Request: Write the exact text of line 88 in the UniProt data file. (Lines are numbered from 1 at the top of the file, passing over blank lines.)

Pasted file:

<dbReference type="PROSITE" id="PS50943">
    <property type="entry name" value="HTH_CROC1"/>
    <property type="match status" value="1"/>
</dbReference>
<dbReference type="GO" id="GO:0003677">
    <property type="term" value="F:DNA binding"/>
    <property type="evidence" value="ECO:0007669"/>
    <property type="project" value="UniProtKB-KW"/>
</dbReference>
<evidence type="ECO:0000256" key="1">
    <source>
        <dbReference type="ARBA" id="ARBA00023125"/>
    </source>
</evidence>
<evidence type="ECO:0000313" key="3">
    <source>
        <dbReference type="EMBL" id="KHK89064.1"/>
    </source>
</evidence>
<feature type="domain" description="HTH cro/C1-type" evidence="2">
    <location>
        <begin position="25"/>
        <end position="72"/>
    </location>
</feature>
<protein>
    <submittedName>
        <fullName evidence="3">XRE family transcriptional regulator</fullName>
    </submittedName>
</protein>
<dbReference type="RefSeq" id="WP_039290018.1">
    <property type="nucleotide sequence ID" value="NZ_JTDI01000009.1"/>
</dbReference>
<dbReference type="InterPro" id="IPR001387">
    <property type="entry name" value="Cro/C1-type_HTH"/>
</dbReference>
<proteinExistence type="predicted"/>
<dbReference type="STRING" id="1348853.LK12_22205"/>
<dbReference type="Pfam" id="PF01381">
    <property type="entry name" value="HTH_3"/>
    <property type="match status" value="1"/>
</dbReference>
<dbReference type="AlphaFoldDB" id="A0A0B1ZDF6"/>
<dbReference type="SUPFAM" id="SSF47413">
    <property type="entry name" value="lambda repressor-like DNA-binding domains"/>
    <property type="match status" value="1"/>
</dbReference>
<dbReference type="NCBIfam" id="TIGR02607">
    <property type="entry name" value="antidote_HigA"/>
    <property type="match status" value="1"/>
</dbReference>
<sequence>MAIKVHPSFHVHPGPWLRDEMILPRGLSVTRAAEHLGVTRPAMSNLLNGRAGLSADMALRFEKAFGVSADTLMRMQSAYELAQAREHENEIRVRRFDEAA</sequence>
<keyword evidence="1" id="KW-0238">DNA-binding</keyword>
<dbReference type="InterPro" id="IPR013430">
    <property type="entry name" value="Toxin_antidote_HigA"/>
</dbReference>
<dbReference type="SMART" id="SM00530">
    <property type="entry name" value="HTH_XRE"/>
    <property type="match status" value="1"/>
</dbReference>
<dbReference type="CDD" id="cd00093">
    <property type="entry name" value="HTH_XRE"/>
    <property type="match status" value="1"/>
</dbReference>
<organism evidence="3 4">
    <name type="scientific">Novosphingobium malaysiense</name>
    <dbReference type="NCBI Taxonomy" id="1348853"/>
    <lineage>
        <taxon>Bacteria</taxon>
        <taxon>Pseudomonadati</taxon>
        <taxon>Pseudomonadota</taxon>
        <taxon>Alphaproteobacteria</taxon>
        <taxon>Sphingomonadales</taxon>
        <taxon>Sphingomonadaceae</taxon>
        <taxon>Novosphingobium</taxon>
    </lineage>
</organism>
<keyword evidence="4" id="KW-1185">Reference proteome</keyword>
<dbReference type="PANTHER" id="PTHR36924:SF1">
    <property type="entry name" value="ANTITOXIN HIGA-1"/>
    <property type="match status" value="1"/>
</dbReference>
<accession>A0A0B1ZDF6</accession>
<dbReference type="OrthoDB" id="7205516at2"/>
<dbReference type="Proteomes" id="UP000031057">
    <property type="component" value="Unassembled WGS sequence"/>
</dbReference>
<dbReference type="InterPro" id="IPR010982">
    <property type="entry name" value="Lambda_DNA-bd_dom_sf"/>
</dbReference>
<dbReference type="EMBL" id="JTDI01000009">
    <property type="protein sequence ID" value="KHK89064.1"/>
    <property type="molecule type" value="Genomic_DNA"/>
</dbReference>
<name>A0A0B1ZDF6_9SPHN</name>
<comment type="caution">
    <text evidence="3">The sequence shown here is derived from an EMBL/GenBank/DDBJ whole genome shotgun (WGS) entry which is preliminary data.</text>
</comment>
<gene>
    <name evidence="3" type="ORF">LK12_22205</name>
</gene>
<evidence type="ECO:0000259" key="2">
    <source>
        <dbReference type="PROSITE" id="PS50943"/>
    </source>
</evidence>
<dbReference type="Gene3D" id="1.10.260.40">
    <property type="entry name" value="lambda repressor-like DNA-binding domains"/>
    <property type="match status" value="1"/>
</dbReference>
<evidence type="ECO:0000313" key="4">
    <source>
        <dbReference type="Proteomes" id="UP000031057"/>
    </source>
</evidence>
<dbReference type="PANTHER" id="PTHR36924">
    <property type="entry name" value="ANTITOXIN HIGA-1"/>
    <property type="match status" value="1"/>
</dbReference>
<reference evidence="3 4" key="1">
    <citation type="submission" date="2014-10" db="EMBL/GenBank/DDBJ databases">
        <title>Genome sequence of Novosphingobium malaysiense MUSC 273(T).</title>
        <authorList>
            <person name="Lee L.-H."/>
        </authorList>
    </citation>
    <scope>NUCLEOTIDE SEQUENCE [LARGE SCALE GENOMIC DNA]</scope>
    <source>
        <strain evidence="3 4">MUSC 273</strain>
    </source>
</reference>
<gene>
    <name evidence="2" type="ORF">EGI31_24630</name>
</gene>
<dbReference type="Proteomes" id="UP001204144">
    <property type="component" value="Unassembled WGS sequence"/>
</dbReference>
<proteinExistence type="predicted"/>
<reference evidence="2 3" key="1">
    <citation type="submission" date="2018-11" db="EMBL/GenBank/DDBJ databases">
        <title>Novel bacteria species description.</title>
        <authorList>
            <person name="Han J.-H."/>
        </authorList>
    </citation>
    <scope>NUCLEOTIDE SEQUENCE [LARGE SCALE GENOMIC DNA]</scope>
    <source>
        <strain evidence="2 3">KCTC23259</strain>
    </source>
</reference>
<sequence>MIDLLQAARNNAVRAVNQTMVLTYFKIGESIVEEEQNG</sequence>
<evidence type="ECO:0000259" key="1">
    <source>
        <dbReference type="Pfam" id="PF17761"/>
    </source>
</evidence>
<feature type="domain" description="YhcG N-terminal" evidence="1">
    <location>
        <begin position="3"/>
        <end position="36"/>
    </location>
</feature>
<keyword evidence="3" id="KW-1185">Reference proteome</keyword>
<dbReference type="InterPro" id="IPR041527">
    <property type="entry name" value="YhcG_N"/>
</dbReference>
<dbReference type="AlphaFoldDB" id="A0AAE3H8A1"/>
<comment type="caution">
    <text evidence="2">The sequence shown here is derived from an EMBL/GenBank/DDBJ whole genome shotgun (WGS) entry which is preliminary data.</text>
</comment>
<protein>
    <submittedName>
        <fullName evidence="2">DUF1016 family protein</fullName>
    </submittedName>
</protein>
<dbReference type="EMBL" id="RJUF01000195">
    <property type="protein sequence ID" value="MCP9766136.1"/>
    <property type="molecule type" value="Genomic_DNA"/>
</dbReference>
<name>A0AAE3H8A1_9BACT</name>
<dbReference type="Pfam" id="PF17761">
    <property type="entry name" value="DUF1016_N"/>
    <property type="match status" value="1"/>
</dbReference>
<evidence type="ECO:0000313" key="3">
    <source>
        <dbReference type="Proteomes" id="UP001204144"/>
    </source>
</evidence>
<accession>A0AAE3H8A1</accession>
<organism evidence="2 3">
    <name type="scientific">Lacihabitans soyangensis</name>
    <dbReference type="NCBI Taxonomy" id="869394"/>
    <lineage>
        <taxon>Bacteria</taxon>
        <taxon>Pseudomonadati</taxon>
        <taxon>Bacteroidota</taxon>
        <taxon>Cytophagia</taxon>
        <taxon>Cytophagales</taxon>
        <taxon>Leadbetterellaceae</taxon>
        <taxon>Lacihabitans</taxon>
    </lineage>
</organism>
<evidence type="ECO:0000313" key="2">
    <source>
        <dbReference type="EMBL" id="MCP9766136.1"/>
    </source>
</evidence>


<dbReference type="InterPro" id="IPR010982">